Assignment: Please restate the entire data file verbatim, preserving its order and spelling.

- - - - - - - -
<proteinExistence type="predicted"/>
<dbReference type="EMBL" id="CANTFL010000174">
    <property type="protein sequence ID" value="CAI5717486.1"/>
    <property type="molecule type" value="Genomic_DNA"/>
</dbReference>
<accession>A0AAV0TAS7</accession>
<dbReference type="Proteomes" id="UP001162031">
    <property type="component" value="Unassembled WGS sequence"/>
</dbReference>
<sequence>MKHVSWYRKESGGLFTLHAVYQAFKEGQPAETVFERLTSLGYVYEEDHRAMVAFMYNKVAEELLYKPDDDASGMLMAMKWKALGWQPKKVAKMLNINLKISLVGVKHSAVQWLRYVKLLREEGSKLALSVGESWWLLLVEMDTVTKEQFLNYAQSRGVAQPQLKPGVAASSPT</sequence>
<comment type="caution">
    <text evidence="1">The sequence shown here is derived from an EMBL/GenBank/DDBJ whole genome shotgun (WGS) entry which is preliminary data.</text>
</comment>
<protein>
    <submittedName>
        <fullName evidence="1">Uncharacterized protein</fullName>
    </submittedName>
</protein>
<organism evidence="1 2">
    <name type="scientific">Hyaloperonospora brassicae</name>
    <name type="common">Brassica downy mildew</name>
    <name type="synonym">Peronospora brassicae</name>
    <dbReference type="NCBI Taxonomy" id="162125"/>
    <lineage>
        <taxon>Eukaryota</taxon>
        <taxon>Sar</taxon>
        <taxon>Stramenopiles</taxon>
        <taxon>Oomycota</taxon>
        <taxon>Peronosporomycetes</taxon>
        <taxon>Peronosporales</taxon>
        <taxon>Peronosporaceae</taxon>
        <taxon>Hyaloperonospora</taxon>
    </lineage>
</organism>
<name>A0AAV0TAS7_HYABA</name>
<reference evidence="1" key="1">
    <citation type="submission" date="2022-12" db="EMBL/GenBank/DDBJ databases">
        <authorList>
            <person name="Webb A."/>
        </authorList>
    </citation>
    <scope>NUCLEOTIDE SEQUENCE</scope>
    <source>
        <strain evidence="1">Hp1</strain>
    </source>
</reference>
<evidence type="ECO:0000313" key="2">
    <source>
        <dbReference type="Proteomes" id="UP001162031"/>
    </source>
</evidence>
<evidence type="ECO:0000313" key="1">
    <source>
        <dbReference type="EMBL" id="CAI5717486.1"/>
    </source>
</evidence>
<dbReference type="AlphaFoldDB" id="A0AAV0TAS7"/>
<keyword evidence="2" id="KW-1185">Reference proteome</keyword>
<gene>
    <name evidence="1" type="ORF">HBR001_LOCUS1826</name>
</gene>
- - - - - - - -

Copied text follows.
<proteinExistence type="predicted"/>
<dbReference type="EMBL" id="CANTFL010000174">
    <property type="protein sequence ID" value="CAI5717486.1"/>
    <property type="molecule type" value="Genomic_DNA"/>
</dbReference>
<accession>A0AAV0TAS7</accession>
<dbReference type="Proteomes" id="UP001162031">
    <property type="component" value="Unassembled WGS sequence"/>
</dbReference>
<sequence>MKHVSWYRKESGGLFTLHAVYQAFKEGQPAETVFERLTSLGYVYEEDHRAMVAFMYNKVAEELLYKPDDDASGMLMAMKWKALGWQPKKVAKMLNINLKISLVGVKHSAVQWLRYVKLLREEGSKLALSVGESWWLLLVEMDTVTKEQFLNYAQSRGVAQPQLKPGVAASSPT</sequence>
<comment type="caution">
    <text evidence="1">The sequence shown here is derived from an EMBL/GenBank/DDBJ whole genome shotgun (WGS) entry which is preliminary data.</text>
</comment>
<protein>
    <submittedName>
        <fullName evidence="1">Uncharacterized protein</fullName>
    </submittedName>
</protein>
<organism evidence="1 2">
    <name type="scientific">Hyaloperonospora brassicae</name>
    <name type="common">Brassica downy mildew</name>
    <name type="synonym">Peronospora brassicae</name>
    <dbReference type="NCBI Taxonomy" id="162125"/>
    <lineage>
        <taxon>Eukaryota</taxon>
        <taxon>Sar</taxon>
        <taxon>Stramenopiles</taxon>
        <taxon>Oomycota</taxon>
        <taxon>Peronosporomycetes</taxon>
        <taxon>Peronosporales</taxon>
        <taxon>Peronosporaceae</taxon>
        <taxon>Hyaloperonospora</taxon>
    </lineage>
</organism>
<name>A0AAV0TAS7_HYABA</name>
<reference evidence="1" key="1">
    <citation type="submission" date="2022-12" db="EMBL/GenBank/DDBJ databases">
        <authorList>
            <person name="Webb A."/>
        </authorList>
    </citation>
    <scope>NUCLEOTIDE SEQUENCE</scope>
    <source>
        <strain evidence="1">Hp1</strain>
    </source>
</reference>
<evidence type="ECO:0000313" key="2">
    <source>
        <dbReference type="Proteomes" id="UP001162031"/>
    </source>
</evidence>
<evidence type="ECO:0000313" key="1">
    <source>
        <dbReference type="EMBL" id="CAI5717486.1"/>
    </source>
</evidence>
<dbReference type="AlphaFoldDB" id="A0AAV0TAS7"/>
<keyword evidence="2" id="KW-1185">Reference proteome</keyword>
<gene>
    <name evidence="1" type="ORF">HBR001_LOCUS1826</name>
</gene>